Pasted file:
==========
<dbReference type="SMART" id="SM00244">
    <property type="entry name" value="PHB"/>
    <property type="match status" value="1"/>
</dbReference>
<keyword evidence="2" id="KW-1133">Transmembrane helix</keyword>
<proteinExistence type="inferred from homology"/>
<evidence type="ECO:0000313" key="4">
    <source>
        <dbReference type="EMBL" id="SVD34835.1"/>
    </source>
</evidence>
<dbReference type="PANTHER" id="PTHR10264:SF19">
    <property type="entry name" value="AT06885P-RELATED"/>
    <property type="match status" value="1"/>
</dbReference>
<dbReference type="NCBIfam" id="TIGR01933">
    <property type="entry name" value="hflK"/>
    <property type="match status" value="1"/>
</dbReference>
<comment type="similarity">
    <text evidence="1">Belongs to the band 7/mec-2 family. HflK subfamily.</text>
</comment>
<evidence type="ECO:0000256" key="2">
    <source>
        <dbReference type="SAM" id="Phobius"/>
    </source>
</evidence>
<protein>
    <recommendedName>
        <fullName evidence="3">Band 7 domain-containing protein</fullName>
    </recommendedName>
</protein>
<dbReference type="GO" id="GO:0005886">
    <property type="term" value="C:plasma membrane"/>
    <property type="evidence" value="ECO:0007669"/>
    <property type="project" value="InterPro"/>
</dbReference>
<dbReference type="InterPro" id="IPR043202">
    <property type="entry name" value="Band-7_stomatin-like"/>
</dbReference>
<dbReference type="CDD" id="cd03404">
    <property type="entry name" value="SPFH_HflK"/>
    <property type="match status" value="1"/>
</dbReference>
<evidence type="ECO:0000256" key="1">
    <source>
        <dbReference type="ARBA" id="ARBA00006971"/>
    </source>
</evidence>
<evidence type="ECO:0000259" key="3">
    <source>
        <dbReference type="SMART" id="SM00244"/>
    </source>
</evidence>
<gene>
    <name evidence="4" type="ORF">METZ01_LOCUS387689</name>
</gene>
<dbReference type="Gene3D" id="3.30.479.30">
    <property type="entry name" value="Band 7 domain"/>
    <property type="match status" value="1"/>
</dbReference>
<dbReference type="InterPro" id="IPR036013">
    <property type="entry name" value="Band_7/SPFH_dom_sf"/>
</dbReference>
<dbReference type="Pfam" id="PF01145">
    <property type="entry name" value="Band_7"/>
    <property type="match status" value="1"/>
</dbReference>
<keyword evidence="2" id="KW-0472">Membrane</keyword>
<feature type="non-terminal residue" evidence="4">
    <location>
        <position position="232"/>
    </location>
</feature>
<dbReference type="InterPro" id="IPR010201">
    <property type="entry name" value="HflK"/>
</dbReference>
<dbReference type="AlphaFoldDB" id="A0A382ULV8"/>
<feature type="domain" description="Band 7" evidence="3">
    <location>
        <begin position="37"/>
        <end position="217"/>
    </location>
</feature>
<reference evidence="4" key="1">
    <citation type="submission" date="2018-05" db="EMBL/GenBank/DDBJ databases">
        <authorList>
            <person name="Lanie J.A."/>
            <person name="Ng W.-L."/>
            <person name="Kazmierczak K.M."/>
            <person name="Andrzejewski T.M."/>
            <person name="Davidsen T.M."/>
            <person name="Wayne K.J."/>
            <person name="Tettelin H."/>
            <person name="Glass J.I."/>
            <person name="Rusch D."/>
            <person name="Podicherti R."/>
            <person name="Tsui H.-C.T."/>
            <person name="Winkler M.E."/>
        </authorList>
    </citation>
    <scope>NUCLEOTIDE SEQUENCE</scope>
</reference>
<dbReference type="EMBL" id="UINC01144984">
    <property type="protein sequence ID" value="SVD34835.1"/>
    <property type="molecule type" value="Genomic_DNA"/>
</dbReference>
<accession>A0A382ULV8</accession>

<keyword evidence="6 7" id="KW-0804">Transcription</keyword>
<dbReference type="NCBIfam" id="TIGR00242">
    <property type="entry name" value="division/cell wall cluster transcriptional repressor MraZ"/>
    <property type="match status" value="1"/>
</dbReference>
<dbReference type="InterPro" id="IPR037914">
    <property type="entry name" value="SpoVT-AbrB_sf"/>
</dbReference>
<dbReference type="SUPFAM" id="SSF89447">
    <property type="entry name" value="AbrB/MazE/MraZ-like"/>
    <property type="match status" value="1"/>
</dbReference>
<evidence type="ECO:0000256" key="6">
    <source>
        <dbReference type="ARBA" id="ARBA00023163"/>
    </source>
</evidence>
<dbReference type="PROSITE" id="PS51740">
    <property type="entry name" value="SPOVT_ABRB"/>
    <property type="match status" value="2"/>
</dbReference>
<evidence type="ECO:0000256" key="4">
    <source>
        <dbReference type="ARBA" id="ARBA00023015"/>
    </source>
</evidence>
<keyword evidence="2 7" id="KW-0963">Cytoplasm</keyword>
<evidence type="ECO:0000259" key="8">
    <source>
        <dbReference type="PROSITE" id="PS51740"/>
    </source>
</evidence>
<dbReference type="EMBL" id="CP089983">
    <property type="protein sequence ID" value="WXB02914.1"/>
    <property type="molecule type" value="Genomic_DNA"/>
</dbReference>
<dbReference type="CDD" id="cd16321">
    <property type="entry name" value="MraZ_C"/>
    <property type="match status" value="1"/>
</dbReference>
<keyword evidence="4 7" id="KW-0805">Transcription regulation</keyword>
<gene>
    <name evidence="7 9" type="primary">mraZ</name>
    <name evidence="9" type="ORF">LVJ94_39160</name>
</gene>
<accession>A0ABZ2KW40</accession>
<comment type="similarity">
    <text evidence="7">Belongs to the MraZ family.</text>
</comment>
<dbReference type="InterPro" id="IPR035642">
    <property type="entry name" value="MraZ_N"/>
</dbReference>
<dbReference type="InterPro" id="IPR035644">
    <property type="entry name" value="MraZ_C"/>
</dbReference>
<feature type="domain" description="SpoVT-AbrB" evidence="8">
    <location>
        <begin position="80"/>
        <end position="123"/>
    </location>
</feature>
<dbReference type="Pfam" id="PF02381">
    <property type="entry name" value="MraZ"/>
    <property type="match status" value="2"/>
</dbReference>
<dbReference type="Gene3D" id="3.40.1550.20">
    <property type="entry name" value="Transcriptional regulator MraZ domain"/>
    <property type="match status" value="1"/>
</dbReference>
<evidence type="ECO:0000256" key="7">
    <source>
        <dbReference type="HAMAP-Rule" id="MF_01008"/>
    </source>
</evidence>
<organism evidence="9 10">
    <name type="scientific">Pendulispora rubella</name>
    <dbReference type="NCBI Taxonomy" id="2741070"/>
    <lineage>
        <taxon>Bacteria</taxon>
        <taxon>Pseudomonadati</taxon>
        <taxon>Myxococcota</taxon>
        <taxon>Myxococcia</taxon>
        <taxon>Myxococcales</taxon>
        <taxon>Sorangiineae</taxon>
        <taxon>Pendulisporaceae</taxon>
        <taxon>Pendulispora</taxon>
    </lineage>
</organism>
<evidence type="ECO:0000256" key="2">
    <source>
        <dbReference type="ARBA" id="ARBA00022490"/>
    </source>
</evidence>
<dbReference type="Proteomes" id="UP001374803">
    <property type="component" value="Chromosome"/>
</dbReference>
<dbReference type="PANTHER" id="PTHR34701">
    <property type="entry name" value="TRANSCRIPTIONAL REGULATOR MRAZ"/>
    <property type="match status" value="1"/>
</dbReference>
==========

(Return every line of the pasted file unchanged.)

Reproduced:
<dbReference type="SMART" id="SM00244">
    <property type="entry name" value="PHB"/>
    <property type="match status" value="1"/>
</dbReference>
<keyword evidence="2" id="KW-1133">Transmembrane helix</keyword>
<proteinExistence type="inferred from homology"/>
<evidence type="ECO:0000313" key="4">
    <source>
        <dbReference type="EMBL" id="SVD34835.1"/>
    </source>
</evidence>
<dbReference type="PANTHER" id="PTHR10264:SF19">
    <property type="entry name" value="AT06885P-RELATED"/>
    <property type="match status" value="1"/>
</dbReference>
<dbReference type="NCBIfam" id="TIGR01933">
    <property type="entry name" value="hflK"/>
    <property type="match status" value="1"/>
</dbReference>
<comment type="similarity">
    <text evidence="1">Belongs to the band 7/mec-2 family. HflK subfamily.</text>
</comment>
<evidence type="ECO:0000256" key="2">
    <source>
        <dbReference type="SAM" id="Phobius"/>
    </source>
</evidence>
<protein>
    <recommendedName>
        <fullName evidence="3">Band 7 domain-containing protein</fullName>
    </recommendedName>
</protein>
<dbReference type="GO" id="GO:0005886">
    <property type="term" value="C:plasma membrane"/>
    <property type="evidence" value="ECO:0007669"/>
    <property type="project" value="InterPro"/>
</dbReference>
<dbReference type="InterPro" id="IPR043202">
    <property type="entry name" value="Band-7_stomatin-like"/>
</dbReference>
<dbReference type="CDD" id="cd03404">
    <property type="entry name" value="SPFH_HflK"/>
    <property type="match status" value="1"/>
</dbReference>
<evidence type="ECO:0000256" key="1">
    <source>
        <dbReference type="ARBA" id="ARBA00006971"/>
    </source>
</evidence>
<evidence type="ECO:0000259" key="3">
    <source>
        <dbReference type="SMART" id="SM00244"/>
    </source>
</evidence>
<gene>
    <name evidence="4" type="ORF">METZ01_LOCUS387689</name>
</gene>
<dbReference type="Gene3D" id="3.30.479.30">
    <property type="entry name" value="Band 7 domain"/>
    <property type="match status" value="1"/>
</dbReference>
<dbReference type="InterPro" id="IPR036013">
    <property type="entry name" value="Band_7/SPFH_dom_sf"/>
</dbReference>
<dbReference type="Pfam" id="PF01145">
    <property type="entry name" value="Band_7"/>
    <property type="match status" value="1"/>
</dbReference>
<keyword evidence="2" id="KW-0472">Membrane</keyword>
<feature type="non-terminal residue" evidence="4">
    <location>
        <position position="232"/>
    </location>
</feature>
<dbReference type="InterPro" id="IPR010201">
    <property type="entry name" value="HflK"/>
</dbReference>
<dbReference type="AlphaFoldDB" id="A0A382ULV8"/>
<feature type="domain" description="Band 7" evidence="3">
    <location>
        <begin position="37"/>
        <end position="217"/>
    </location>
</feature>
<reference evidence="4" key="1">
    <citation type="submission" date="2018-05" db="EMBL/GenBank/DDBJ databases">
        <authorList>
            <person name="Lanie J.A."/>
            <person name="Ng W.-L."/>
            <person name="Kazmierczak K.M."/>
            <person name="Andrzejewski T.M."/>
            <person name="Davidsen T.M."/>
            <person name="Wayne K.J."/>
            <person name="Tettelin H."/>
            <person name="Glass J.I."/>
            <person name="Rusch D."/>
            <person name="Podicherti R."/>
            <person name="Tsui H.-C.T."/>
            <person name="Winkler M.E."/>
        </authorList>
    </citation>
    <scope>NUCLEOTIDE SEQUENCE</scope>
</reference>
<dbReference type="EMBL" id="UINC01144984">
    <property type="protein sequence ID" value="SVD34835.1"/>
    <property type="molecule type" value="Genomic_DNA"/>
</dbReference>
<accession>A0A382ULV8</accession>

<keyword evidence="6 7" id="KW-0804">Transcription</keyword>
<dbReference type="NCBIfam" id="TIGR00242">
    <property type="entry name" value="division/cell wall cluster transcriptional repressor MraZ"/>
    <property type="match status" value="1"/>
</dbReference>
<dbReference type="InterPro" id="IPR037914">
    <property type="entry name" value="SpoVT-AbrB_sf"/>
</dbReference>
<dbReference type="SUPFAM" id="SSF89447">
    <property type="entry name" value="AbrB/MazE/MraZ-like"/>
    <property type="match status" value="1"/>
</dbReference>
<evidence type="ECO:0000256" key="6">
    <source>
        <dbReference type="ARBA" id="ARBA00023163"/>
    </source>
</evidence>
<dbReference type="PROSITE" id="PS51740">
    <property type="entry name" value="SPOVT_ABRB"/>
    <property type="match status" value="2"/>
</dbReference>
<evidence type="ECO:0000256" key="4">
    <source>
        <dbReference type="ARBA" id="ARBA00023015"/>
    </source>
</evidence>
<keyword evidence="2 7" id="KW-0963">Cytoplasm</keyword>
<evidence type="ECO:0000259" key="8">
    <source>
        <dbReference type="PROSITE" id="PS51740"/>
    </source>
</evidence>
<dbReference type="EMBL" id="CP089983">
    <property type="protein sequence ID" value="WXB02914.1"/>
    <property type="molecule type" value="Genomic_DNA"/>
</dbReference>
<dbReference type="CDD" id="cd16321">
    <property type="entry name" value="MraZ_C"/>
    <property type="match status" value="1"/>
</dbReference>
<keyword evidence="4 7" id="KW-0805">Transcription regulation</keyword>
<gene>
    <name evidence="7 9" type="primary">mraZ</name>
    <name evidence="9" type="ORF">LVJ94_39160</name>
</gene>
<accession>A0ABZ2KW40</accession>
<comment type="similarity">
    <text evidence="7">Belongs to the MraZ family.</text>
</comment>
<dbReference type="InterPro" id="IPR035642">
    <property type="entry name" value="MraZ_N"/>
</dbReference>
<dbReference type="InterPro" id="IPR035644">
    <property type="entry name" value="MraZ_C"/>
</dbReference>
<feature type="domain" description="SpoVT-AbrB" evidence="8">
    <location>
        <begin position="80"/>
        <end position="123"/>
    </location>
</feature>
<dbReference type="Pfam" id="PF02381">
    <property type="entry name" value="MraZ"/>
    <property type="match status" value="2"/>
</dbReference>
<dbReference type="Gene3D" id="3.40.1550.20">
    <property type="entry name" value="Transcriptional regulator MraZ domain"/>
    <property type="match status" value="1"/>
</dbReference>
<evidence type="ECO:0000256" key="7">
    <source>
        <dbReference type="HAMAP-Rule" id="MF_01008"/>
    </source>
</evidence>
<organism evidence="9 10">
    <name type="scientific">Pendulispora rubella</name>
    <dbReference type="NCBI Taxonomy" id="2741070"/>
    <lineage>
        <taxon>Bacteria</taxon>
        <taxon>Pseudomonadati</taxon>
        <taxon>Myxococcota</taxon>
        <taxon>Myxococcia</taxon>
        <taxon>Myxococcales</taxon>
        <taxon>Sorangiineae</taxon>
        <taxon>Pendulisporaceae</taxon>
        <taxon>Pendulispora</taxon>
    </lineage>
</organism>
<evidence type="ECO:0000256" key="2">
    <source>
        <dbReference type="ARBA" id="ARBA00022490"/>
    </source>
</evidence>
<dbReference type="Proteomes" id="UP001374803">
    <property type="component" value="Chromosome"/>
</dbReference>
<dbReference type="PANTHER" id="PTHR34701">
    <property type="entry name" value="TRANSCRIPTIONAL REGULATOR MRAZ"/>
    <property type="match status" value="1"/>
</dbReference>